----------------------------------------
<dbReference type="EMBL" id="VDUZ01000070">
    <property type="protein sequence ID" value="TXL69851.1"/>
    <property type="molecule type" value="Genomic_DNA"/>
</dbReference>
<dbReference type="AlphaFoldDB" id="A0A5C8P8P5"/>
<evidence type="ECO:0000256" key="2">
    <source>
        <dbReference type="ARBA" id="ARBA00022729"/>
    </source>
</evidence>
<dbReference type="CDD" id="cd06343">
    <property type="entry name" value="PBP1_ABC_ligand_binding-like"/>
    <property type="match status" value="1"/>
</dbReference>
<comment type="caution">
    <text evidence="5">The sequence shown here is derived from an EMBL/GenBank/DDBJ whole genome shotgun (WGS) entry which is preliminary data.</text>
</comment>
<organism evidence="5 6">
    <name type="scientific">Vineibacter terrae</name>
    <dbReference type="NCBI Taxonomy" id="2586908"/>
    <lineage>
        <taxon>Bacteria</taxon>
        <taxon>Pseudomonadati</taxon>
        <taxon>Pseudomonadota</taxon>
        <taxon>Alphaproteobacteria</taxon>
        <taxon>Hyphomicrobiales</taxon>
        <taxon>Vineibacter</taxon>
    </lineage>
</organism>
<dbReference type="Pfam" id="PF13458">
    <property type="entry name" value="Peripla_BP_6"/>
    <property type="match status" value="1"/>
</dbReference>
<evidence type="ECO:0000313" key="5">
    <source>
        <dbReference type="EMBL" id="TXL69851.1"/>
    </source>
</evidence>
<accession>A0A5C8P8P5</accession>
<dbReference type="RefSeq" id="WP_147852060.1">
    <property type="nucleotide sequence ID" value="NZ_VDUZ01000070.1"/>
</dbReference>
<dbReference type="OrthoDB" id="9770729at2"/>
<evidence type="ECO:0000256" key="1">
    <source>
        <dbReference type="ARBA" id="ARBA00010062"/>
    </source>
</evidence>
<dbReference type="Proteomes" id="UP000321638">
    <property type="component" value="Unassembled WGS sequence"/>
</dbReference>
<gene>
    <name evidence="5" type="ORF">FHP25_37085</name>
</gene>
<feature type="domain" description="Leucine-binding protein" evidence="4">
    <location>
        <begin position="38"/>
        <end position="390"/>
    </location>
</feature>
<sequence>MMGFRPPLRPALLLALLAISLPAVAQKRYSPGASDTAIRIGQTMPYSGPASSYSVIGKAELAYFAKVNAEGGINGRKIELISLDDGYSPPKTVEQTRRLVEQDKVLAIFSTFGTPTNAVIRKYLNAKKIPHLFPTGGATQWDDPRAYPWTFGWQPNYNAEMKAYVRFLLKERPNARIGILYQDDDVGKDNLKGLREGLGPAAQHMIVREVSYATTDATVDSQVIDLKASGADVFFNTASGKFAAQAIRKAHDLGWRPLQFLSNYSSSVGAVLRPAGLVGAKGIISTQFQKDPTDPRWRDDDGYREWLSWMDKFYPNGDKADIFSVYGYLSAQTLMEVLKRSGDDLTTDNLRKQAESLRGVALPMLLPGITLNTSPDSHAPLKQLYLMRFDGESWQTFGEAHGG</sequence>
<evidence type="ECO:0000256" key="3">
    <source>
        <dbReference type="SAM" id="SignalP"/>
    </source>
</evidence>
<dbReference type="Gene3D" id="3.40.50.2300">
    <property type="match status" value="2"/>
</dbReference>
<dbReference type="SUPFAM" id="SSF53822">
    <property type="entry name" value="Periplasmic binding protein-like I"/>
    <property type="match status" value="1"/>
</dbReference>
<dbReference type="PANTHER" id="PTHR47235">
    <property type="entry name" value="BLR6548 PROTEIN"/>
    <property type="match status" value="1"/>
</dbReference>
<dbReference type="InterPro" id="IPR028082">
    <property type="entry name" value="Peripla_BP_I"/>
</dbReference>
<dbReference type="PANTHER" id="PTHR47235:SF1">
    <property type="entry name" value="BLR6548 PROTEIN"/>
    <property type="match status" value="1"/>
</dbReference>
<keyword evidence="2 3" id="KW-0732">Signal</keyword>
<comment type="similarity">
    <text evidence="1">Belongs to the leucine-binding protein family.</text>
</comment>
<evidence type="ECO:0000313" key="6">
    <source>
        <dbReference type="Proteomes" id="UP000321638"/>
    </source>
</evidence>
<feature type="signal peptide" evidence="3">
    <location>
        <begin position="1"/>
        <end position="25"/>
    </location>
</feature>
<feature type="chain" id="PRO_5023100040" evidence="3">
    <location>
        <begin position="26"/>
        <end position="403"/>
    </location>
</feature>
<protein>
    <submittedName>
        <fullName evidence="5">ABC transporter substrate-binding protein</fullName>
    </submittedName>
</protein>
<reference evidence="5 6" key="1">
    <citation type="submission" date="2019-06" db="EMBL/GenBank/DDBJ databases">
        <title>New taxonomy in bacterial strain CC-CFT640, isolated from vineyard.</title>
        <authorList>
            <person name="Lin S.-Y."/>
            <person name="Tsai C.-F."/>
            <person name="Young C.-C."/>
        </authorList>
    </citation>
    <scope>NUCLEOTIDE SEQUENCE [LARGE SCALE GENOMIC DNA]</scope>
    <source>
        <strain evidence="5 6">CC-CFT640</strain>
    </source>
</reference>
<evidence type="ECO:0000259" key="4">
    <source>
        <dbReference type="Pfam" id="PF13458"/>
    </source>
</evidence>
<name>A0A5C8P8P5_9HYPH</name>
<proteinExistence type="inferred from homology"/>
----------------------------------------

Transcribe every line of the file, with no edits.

<dbReference type="EMBL" id="VDUZ01000070">
    <property type="protein sequence ID" value="TXL69851.1"/>
    <property type="molecule type" value="Genomic_DNA"/>
</dbReference>
<dbReference type="AlphaFoldDB" id="A0A5C8P8P5"/>
<evidence type="ECO:0000256" key="2">
    <source>
        <dbReference type="ARBA" id="ARBA00022729"/>
    </source>
</evidence>
<dbReference type="CDD" id="cd06343">
    <property type="entry name" value="PBP1_ABC_ligand_binding-like"/>
    <property type="match status" value="1"/>
</dbReference>
<comment type="caution">
    <text evidence="5">The sequence shown here is derived from an EMBL/GenBank/DDBJ whole genome shotgun (WGS) entry which is preliminary data.</text>
</comment>
<organism evidence="5 6">
    <name type="scientific">Vineibacter terrae</name>
    <dbReference type="NCBI Taxonomy" id="2586908"/>
    <lineage>
        <taxon>Bacteria</taxon>
        <taxon>Pseudomonadati</taxon>
        <taxon>Pseudomonadota</taxon>
        <taxon>Alphaproteobacteria</taxon>
        <taxon>Hyphomicrobiales</taxon>
        <taxon>Vineibacter</taxon>
    </lineage>
</organism>
<dbReference type="Pfam" id="PF13458">
    <property type="entry name" value="Peripla_BP_6"/>
    <property type="match status" value="1"/>
</dbReference>
<evidence type="ECO:0000313" key="5">
    <source>
        <dbReference type="EMBL" id="TXL69851.1"/>
    </source>
</evidence>
<accession>A0A5C8P8P5</accession>
<dbReference type="RefSeq" id="WP_147852060.1">
    <property type="nucleotide sequence ID" value="NZ_VDUZ01000070.1"/>
</dbReference>
<dbReference type="OrthoDB" id="9770729at2"/>
<evidence type="ECO:0000256" key="1">
    <source>
        <dbReference type="ARBA" id="ARBA00010062"/>
    </source>
</evidence>
<dbReference type="Proteomes" id="UP000321638">
    <property type="component" value="Unassembled WGS sequence"/>
</dbReference>
<gene>
    <name evidence="5" type="ORF">FHP25_37085</name>
</gene>
<feature type="domain" description="Leucine-binding protein" evidence="4">
    <location>
        <begin position="38"/>
        <end position="390"/>
    </location>
</feature>
<sequence>MMGFRPPLRPALLLALLAISLPAVAQKRYSPGASDTAIRIGQTMPYSGPASSYSVIGKAELAYFAKVNAEGGINGRKIELISLDDGYSPPKTVEQTRRLVEQDKVLAIFSTFGTPTNAVIRKYLNAKKIPHLFPTGGATQWDDPRAYPWTFGWQPNYNAEMKAYVRFLLKERPNARIGILYQDDDVGKDNLKGLREGLGPAAQHMIVREVSYATTDATVDSQVIDLKASGADVFFNTASGKFAAQAIRKAHDLGWRPLQFLSNYSSSVGAVLRPAGLVGAKGIISTQFQKDPTDPRWRDDDGYREWLSWMDKFYPNGDKADIFSVYGYLSAQTLMEVLKRSGDDLTTDNLRKQAESLRGVALPMLLPGITLNTSPDSHAPLKQLYLMRFDGESWQTFGEAHGG</sequence>
<evidence type="ECO:0000256" key="3">
    <source>
        <dbReference type="SAM" id="SignalP"/>
    </source>
</evidence>
<dbReference type="Gene3D" id="3.40.50.2300">
    <property type="match status" value="2"/>
</dbReference>
<dbReference type="SUPFAM" id="SSF53822">
    <property type="entry name" value="Periplasmic binding protein-like I"/>
    <property type="match status" value="1"/>
</dbReference>
<dbReference type="PANTHER" id="PTHR47235">
    <property type="entry name" value="BLR6548 PROTEIN"/>
    <property type="match status" value="1"/>
</dbReference>
<dbReference type="InterPro" id="IPR028082">
    <property type="entry name" value="Peripla_BP_I"/>
</dbReference>
<dbReference type="PANTHER" id="PTHR47235:SF1">
    <property type="entry name" value="BLR6548 PROTEIN"/>
    <property type="match status" value="1"/>
</dbReference>
<keyword evidence="2 3" id="KW-0732">Signal</keyword>
<comment type="similarity">
    <text evidence="1">Belongs to the leucine-binding protein family.</text>
</comment>
<evidence type="ECO:0000313" key="6">
    <source>
        <dbReference type="Proteomes" id="UP000321638"/>
    </source>
</evidence>
<feature type="signal peptide" evidence="3">
    <location>
        <begin position="1"/>
        <end position="25"/>
    </location>
</feature>
<feature type="chain" id="PRO_5023100040" evidence="3">
    <location>
        <begin position="26"/>
        <end position="403"/>
    </location>
</feature>
<protein>
    <submittedName>
        <fullName evidence="5">ABC transporter substrate-binding protein</fullName>
    </submittedName>
</protein>
<reference evidence="5 6" key="1">
    <citation type="submission" date="2019-06" db="EMBL/GenBank/DDBJ databases">
        <title>New taxonomy in bacterial strain CC-CFT640, isolated from vineyard.</title>
        <authorList>
            <person name="Lin S.-Y."/>
            <person name="Tsai C.-F."/>
            <person name="Young C.-C."/>
        </authorList>
    </citation>
    <scope>NUCLEOTIDE SEQUENCE [LARGE SCALE GENOMIC DNA]</scope>
    <source>
        <strain evidence="5 6">CC-CFT640</strain>
    </source>
</reference>
<evidence type="ECO:0000259" key="4">
    <source>
        <dbReference type="Pfam" id="PF13458"/>
    </source>
</evidence>
<name>A0A5C8P8P5_9HYPH</name>
<proteinExistence type="inferred from homology"/>